Battlefield: Bad Company 2 Review

Review Score

Battlefield: Bad Company 2

PSU Review Score
8.5
Avg. user review score:
8.2

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Summary

A polished entry in the Battlefield series, with a deep and engaging multiplayer component.

We like

  • The outstanding audio and visual experience
  • The action-paced single player campaign
  • The deep multiplayer mode and maps

We dislike

  • The predictable storyline

See PSU's review on Metacritic & GameRankings

To say that the PS3 is inundated with first person shooters would an understatement of epic proportions; it's absolutely suffocated by them. With 49 games in the genre already clogging up the shelves, Battlefield: Bad Company 2 represents the latest entry into that sea of shooters hoping to set itself apart from the crowd. Though no one can question developer DICE's excellent contributions to the Battlefield series, the Sweden-based developer has had a rough time translating its PC success to its console iterations. The original Bad Company underwhelmed both critically and commercially. However, with two years and two console games under its belt since, DICE has taken another swing at it, and though Bad Company 2 occasionally falters, it finally manages to deliver a performance on par with its PC counterparts.

Battlefield: Bad Company 2 once again follows the Bad Company, a ragtag squad of soldiers delegated to some extremely dangerous missions. This time, the B Company is tasked with thwarting a Russian plot to obtain a weapon of devastating power, codenamed “Aurora”. The Bad Company's final mission takes them globe trotting from Alaska to Columbia, toppling terrorists every step of the way.

Though the outcome is predictable, it's with this group of soldiers that the game's single player campaign manages to really separate itself from its competitors. The banter exchanged between the heroic quartet really helps to bring them to life and give them personality. They'll crack jokes about each other’s sisters and argue about what the coolest superpowers are, but their sense of camaraderie shines through it all, and you really can't help but become attached to them. That makes it all the more trying and immersive for you as the player when the game throws them through some dire situations. The charismatic Bad Company provides a much welcomed relief from the monosyllabic meat-heads of most contemporary military shooters.

And that's a good thing, because it would be awfully hard to care about the storyline otherwise. The narrative is weaved together from some of the most tried and derivative action clichés, more fitting for a B-tier 1980's anti-Communist potboiler than a turn of the century military epic. If Modern Warfare 2 is a Tom Clancy production, then Bad Company 2 is decidedly a Sylvester Stallone-directed action flick.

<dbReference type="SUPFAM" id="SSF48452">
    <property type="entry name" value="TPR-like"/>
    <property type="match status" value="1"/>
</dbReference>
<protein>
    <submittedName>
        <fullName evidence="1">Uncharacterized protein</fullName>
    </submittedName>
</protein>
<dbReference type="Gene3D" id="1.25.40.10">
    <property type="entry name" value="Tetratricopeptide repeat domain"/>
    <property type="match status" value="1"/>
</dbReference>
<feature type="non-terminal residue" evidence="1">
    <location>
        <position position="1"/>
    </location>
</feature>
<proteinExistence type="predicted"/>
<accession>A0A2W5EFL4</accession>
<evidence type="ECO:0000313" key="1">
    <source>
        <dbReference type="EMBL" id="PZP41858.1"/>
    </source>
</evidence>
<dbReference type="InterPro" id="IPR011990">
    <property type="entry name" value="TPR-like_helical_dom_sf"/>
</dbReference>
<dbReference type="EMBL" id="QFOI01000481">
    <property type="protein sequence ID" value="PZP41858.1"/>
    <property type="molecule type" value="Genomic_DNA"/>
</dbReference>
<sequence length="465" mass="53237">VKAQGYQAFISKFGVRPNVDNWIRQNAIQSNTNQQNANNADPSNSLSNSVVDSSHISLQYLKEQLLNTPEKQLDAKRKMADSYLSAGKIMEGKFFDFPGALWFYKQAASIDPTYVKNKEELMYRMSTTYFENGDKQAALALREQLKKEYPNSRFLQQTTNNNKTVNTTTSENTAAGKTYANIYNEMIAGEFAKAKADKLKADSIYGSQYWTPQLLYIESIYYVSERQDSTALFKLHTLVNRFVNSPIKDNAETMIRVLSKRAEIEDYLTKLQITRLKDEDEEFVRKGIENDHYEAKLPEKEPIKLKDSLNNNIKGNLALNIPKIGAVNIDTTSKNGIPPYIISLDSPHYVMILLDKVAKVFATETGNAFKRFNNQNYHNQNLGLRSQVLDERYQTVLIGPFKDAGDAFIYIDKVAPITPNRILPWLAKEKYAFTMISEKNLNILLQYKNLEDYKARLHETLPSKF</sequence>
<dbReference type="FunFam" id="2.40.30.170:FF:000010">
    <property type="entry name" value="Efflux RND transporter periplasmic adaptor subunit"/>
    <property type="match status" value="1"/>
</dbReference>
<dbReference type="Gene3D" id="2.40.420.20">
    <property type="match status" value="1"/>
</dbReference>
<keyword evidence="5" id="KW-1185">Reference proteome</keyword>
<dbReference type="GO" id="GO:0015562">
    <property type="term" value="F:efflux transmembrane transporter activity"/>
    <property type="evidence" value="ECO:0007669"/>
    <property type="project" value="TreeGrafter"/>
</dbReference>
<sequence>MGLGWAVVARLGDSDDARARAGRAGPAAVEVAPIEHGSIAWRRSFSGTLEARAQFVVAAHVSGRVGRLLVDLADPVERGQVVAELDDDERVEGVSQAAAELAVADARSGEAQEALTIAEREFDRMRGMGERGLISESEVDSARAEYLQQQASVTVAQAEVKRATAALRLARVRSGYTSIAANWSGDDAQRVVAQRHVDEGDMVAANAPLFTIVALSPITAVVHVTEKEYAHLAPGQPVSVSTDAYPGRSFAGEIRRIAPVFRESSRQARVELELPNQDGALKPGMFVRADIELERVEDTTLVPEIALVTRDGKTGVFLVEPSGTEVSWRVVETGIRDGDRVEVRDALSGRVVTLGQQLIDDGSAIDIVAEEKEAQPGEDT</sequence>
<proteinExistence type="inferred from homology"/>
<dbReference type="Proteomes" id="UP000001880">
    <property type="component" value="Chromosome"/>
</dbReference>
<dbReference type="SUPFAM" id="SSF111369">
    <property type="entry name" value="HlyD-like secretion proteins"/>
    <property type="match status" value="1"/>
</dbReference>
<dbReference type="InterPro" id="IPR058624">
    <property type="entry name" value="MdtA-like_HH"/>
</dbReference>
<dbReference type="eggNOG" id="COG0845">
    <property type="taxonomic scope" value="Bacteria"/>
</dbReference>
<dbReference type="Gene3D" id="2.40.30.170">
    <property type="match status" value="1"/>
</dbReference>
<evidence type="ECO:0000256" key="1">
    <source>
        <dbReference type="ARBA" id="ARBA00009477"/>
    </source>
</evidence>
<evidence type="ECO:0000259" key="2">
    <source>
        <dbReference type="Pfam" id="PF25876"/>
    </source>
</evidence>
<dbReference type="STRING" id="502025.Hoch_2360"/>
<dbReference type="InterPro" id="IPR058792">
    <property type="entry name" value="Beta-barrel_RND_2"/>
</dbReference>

The story does facilitate a good six or seven hours of heart pounding action sequences, though. DICE has adopted a more scripted experience for Bad Company 2, and it’s largely the better for it. Whether you're tearing through a lush forest on the side of a mountain in Chile with an ATV, protecting a satellite in the midst of treacherous blizzard in Bolivia, or escaping an enemy encampment on the back of a rickety truck in Russia, the game is absolutely unrelenting in its pacing. The action packed set pieces are really driven home by the fully destructible environments, made possible by the latest iteration of DICE's Frostbite engine. Wooden fences splinter, concrete walls crack and crumble into chunks, and entire villages are reduced to nothing by prolonged fire fights. The wanton destruction is more than just window dressing, and actually gives you some tactical advantages. Instead of fighting a caravan of armored ATCs head on, for example, you can simply destroy the bridge as they cross over it. This added layer of depth makes the whole campaign feel quite dynamic.

The enhanced destructibility is not the only perk of the upgraded Frostbite engine, either. While the original Bad Company was a mixed bag in the visual department, Bad Company 2 is a huge leap towards the better. The environments are incredibly varied, and each location is a real treat for the eyes. The tropical jungles of Bolivia define the word lush, while impressive particle effects bring desert sandstorms in Chile to life. It's not without a few niggles here and there, the game is marred by some screen tearing on occasion, but it's definitely one of the better looking multi-platform games to date.

The visuals are also beautifully complemented by a booming sound design, completing the cinematic feel. Explosions will shake your house, lightning strikes electrify the air and the sounds of bullets ricocheting will have you ducking for cover. The orchestral soundtrack rounds it off nicely, and the ... (continued on next page) ----

A gamer since the days of the ZX Spectrum, Steven Williamson now works as General Manager for PSU. He's supposed to be managing, but if you're reading this, it means he's dipped into editorial again.
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